For the Weimar Republic, 1921 started out quietly. The gradual increase in prices, due to the ongoing devaluation of the Mark, started later in the year.
Before 1921, it cost 40 Pfennig to mail a domestic letter inside of Germany and 80 Pfennig to mail one outside of Germany. By early 1921, the existing domestic postal rate had held steady, but the foreign letter rate had risen to 1.25 Marks, an increase of over 50%. At the beginning of 1921, the highest denomination postage stamp available was the Four Mark value, but that wouldn't be the case for very long.
The standard postage stamps used for domestic and foreign letter mail, under 20 grams, and the Four Mark Germania postage stamp issue of 1920, are shown in the image above (Mi. #145 // 53, Sc. #124 // 32).
on today's economies, one wouldn't think that this was not terribly
extreme, but at that time, it was an omen of horrible things to come.
Letter Postage Rates Before 1922
For Domestic / Foreign Letters, Less than 20 Grams
1918-OCT-01 -- 10 Pfennig / 20 Pfennig
1919-OCT-01 -- 15 Pfennig / 30 Pfennig
1920-MAY-06 -- 40 Pfennig / 80 Pfennig
1921-APR-01 -- 40 Pfennig / 1.25 Marks
The set of Weimar Republic stamps shown in the images above was issued, beginning in May 1921, on lozenge watermarked paper (Mi. #158-76, Sc. #137-55), and again, beginning in December 1921, on network watermarked paper (Mi. #177-96, Sc. #161-79, #194-96).
The new designs featured large numerals on the low values; iron workers, miners, and farmers, on the middle values; posthorns on the lower Mark values; large numerals on the 5 Mk. and 10 Mk. values (not shown above); and plowing on the highest value. The denominations ranged from 5 Pf. to 20 Mk. ... a rather innocent looking set of postage stamps!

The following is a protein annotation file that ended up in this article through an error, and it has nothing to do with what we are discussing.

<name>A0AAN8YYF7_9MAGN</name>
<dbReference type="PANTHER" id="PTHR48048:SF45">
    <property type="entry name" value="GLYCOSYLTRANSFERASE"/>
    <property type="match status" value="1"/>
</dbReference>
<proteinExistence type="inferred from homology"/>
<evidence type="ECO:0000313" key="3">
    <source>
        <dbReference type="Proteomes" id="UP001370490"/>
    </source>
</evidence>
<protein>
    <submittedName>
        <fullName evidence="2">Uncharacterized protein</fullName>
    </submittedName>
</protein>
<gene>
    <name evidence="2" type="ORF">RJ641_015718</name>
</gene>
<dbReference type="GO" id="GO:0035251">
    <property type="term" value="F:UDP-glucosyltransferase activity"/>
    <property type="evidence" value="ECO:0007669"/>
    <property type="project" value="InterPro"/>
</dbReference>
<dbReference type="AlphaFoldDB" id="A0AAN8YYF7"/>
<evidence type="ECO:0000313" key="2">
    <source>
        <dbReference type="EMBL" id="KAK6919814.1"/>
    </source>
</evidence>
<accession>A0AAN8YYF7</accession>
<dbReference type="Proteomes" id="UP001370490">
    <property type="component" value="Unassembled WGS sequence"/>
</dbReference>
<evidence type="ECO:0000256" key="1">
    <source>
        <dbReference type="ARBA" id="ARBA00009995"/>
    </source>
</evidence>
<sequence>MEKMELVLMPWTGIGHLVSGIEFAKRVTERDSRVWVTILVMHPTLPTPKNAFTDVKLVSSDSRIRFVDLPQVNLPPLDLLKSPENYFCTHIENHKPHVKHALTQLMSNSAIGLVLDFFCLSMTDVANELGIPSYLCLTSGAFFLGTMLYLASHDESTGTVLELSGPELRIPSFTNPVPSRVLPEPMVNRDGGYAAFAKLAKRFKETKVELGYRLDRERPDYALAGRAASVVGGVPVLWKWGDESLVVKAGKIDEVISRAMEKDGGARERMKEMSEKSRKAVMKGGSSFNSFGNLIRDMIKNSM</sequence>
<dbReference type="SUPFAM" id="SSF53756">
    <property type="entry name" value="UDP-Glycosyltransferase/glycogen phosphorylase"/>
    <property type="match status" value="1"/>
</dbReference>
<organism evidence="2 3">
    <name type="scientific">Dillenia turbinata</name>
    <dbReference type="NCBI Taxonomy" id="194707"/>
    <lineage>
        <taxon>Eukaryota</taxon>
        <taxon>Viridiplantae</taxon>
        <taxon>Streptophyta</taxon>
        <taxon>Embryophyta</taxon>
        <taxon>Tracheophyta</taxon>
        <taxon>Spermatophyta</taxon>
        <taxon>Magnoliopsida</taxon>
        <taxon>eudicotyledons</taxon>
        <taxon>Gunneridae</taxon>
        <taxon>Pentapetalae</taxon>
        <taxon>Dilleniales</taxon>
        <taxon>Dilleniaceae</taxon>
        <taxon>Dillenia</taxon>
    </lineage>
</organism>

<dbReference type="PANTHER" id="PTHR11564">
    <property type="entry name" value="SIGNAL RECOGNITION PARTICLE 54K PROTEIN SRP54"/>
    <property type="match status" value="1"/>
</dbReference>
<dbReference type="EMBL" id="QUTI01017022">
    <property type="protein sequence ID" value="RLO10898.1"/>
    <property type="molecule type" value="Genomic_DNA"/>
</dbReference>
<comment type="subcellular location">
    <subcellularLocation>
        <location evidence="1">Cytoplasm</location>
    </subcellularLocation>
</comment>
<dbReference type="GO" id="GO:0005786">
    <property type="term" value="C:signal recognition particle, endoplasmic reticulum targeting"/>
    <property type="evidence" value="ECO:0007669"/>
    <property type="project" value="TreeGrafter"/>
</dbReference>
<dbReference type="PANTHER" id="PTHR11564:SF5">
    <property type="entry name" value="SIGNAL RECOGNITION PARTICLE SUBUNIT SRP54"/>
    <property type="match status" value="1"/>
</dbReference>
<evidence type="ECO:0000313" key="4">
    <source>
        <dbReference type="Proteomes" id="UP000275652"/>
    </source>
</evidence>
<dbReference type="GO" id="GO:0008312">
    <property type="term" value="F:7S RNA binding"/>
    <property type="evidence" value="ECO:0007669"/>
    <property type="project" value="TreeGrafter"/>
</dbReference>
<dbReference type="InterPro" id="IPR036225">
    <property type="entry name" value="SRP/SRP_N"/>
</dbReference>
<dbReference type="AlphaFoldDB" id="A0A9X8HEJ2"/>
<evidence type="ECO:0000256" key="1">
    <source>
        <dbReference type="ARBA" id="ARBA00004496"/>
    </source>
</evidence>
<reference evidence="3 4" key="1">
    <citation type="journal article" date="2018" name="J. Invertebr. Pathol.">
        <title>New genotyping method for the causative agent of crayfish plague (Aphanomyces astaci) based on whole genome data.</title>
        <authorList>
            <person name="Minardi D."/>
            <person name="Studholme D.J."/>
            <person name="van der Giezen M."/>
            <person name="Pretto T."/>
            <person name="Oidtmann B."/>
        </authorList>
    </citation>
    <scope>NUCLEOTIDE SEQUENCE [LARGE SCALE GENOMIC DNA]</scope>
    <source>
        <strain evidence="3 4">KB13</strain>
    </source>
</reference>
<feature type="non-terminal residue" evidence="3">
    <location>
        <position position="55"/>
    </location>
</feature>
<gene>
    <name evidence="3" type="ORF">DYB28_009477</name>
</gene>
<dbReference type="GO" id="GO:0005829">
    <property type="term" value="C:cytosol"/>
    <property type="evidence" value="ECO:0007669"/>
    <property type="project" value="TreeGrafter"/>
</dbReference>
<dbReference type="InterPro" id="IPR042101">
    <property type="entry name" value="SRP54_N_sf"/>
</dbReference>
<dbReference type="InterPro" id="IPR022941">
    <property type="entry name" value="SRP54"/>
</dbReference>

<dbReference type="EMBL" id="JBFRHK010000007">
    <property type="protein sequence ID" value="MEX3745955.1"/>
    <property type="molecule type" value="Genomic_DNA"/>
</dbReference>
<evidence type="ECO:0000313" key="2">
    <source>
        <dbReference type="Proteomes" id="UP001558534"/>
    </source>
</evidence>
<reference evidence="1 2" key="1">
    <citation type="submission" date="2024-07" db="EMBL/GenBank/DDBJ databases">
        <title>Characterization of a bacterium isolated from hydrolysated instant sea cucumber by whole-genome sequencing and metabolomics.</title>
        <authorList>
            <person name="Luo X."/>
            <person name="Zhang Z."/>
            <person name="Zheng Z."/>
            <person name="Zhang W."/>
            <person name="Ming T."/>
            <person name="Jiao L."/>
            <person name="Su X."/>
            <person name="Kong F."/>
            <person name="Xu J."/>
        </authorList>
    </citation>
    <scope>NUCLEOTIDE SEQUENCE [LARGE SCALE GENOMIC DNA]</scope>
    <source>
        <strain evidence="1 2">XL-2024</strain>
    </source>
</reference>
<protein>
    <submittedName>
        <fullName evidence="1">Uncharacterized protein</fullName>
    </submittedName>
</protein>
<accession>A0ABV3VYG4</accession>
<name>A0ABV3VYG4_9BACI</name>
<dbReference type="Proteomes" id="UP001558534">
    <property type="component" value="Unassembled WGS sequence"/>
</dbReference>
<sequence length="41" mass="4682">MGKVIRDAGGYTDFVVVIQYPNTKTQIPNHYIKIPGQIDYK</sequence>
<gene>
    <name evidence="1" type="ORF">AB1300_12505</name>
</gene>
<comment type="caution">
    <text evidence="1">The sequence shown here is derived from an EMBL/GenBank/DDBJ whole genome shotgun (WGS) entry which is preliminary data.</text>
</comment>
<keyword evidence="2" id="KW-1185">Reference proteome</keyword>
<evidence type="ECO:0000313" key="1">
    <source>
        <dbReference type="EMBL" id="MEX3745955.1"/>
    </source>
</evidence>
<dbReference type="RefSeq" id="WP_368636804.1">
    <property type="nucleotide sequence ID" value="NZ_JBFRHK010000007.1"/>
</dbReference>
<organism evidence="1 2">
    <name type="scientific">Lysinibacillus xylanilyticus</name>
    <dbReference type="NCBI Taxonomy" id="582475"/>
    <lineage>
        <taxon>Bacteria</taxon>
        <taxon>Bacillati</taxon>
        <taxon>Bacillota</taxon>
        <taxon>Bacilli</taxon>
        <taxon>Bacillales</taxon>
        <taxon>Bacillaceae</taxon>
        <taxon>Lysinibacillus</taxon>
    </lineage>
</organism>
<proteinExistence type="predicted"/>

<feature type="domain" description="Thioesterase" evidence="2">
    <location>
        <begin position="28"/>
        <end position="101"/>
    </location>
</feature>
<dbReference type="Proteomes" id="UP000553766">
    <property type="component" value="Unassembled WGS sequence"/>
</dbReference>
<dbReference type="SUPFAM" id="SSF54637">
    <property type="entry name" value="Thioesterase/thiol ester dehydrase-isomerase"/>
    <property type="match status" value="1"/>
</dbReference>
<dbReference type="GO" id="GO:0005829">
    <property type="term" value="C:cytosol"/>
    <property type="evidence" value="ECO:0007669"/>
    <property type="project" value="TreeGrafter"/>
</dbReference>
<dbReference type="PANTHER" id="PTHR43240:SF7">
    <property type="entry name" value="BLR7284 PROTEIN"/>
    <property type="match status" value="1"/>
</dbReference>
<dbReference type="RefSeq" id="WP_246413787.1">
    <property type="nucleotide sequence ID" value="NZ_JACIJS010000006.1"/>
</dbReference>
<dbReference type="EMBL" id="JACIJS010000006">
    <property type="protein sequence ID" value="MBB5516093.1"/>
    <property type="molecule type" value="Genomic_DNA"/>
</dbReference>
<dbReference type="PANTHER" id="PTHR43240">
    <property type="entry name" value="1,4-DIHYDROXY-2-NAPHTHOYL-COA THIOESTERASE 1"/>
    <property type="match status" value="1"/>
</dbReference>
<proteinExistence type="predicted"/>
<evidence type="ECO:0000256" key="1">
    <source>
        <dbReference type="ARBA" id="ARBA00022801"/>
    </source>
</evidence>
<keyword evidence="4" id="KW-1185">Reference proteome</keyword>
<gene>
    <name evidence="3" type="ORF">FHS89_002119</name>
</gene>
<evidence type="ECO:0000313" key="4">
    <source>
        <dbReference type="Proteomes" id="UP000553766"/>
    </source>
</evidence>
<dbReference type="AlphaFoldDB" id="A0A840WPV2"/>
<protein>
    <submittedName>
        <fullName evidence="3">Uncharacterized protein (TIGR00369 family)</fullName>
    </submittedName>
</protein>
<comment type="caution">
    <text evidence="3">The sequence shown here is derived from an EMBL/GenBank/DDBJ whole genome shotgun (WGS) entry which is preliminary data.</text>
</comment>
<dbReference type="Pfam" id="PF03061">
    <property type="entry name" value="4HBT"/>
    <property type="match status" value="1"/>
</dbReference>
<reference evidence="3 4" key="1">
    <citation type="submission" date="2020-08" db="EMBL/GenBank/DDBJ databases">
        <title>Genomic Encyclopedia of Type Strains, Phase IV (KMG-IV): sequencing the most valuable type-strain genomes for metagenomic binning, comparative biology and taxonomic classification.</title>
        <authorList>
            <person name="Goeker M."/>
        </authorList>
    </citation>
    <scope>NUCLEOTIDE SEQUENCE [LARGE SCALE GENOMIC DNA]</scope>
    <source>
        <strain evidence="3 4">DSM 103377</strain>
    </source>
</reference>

An odd bit of reality
in today's catalog values though. Used examples of the May 1921 issue
are relatively inexpensive. With the December printings on network
watermarked paper though, authenticated used examples of the Pfennig
denominations are very expensive, some of them worth hundreds of
dollars, whereas used examples of the Mark denominations are
inexpensive. Could that indicate that by December 1921, there was no longer any postal need for stamps that were denominated in Pfennig?
Wait a minute! What happened here?
The Weimar Republic stamps shown above (Mi. #238-44, Sc. #221-27), issued between late 1922 and May of 1923, are the same designs as the Pfennig denominations of the December 1921 definitive series, but these are now denominated in Marks!
Want to REALLY see what the beginnings of German hyperinflation looked like, in respect to letter postage rates? Look at the table below!
Between January and December of 1922, the price of a postage stamp for domestic mail went up 800%, and the price of a postage stamp for foreign mail went up 2,000%. THAT should be ALARMING!
Letter Postage Rates for 1922
For Domestic / Foreign Letters, Less than 20 Grams
1922-JAN-01 -- 1.25 Marks / 4.00 Marks
1922-JUL-01 -- 1.00 Marks / 6.00 Marks
1922-OCT-01 -- 2.00 Marks / 20.00 Marks
1922-NOV-15 -- 4.00 Marks / 40.00 Marks
1922-DEC-15 -- 10.00 Marks / 80.00 Marks
YIKES! Somebody brought up the BIG GUNS!
The 100 Mk. through 500 Mk. denominations were first issued by the Weimar Republic, in October of 1922, on lozenge watermarked paper (Mi. #219-23, Sc. #156-60). They were again issued on network watermarked paper (Mi. 247-51, Sc. #199-203), and the higher denominations followed (Mi. #252-57, Sc. #204-209), during 1923.
During this period, the highest denomination German stamp went from 20 Marks to 100,000 Marks ... that's a denominational increase of about 5,000%!
to look like hyperinflation here, but these aren't ANYTHING compared to
what was issued, beginning in mid-1923! The REALLY scary thing is that
used examples of these stamps are actually COMMON!
The new Weimar Republic stamps shown above (Mi. #268-76, Sc. #229 // 40) came into use in early 1923. The three high values were issued in September 1923.
These designs, along with those of the 1921 definitive issues, would be the ones primarily used for the hyperinflation stamp surcharges of 1923. The stamps used for surcharging were also printed in other colors, different from the issued stamp colors shown here.
This looks bad, but, for the German government, the German economy, and the helpless German people, things would get MUCH WORSE!
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